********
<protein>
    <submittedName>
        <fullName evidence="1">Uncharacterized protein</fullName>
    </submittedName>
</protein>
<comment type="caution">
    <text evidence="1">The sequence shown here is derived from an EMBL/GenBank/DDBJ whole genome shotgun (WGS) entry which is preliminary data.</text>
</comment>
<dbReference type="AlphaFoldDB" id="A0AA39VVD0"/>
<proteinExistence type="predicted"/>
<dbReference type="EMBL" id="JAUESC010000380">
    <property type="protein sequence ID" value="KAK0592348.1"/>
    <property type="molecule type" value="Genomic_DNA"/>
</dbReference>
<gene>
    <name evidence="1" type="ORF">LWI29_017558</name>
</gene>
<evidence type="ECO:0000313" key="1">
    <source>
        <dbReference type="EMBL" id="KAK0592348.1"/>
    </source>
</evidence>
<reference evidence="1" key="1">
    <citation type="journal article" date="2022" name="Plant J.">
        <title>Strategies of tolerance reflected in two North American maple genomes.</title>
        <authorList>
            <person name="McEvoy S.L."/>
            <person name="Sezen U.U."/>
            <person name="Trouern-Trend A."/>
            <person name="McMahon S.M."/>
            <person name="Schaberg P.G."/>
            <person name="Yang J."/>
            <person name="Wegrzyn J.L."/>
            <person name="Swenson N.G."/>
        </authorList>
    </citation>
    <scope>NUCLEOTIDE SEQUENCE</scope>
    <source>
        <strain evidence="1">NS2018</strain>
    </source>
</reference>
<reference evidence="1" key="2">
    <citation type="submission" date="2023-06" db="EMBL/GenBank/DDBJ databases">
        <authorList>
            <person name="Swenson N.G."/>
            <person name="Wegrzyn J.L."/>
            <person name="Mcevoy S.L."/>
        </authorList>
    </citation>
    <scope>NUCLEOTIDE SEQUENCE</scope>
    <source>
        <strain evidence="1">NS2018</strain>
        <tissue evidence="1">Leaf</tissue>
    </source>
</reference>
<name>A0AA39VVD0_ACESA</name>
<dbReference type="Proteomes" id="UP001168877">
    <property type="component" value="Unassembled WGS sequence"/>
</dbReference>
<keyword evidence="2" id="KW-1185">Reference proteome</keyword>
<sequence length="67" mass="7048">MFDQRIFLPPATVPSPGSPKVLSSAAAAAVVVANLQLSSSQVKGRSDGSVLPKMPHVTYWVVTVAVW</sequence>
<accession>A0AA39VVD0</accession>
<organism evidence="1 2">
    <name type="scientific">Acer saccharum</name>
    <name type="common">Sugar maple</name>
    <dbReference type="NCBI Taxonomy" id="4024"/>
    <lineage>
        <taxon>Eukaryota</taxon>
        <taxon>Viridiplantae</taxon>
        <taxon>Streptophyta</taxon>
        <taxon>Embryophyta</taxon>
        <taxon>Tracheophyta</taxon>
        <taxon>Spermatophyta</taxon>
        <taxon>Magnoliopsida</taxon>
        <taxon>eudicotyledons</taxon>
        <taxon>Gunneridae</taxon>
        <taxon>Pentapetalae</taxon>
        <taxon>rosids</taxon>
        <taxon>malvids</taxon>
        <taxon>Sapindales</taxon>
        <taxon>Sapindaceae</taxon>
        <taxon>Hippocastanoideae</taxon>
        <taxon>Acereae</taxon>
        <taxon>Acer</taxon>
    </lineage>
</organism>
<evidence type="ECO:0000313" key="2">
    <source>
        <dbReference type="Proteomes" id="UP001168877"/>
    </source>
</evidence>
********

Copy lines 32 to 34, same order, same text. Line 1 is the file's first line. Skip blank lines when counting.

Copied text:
            <person name="Yang J."/>
            <person name="Wegrzyn J.L."/>
            <person name="Swenson N.G."/>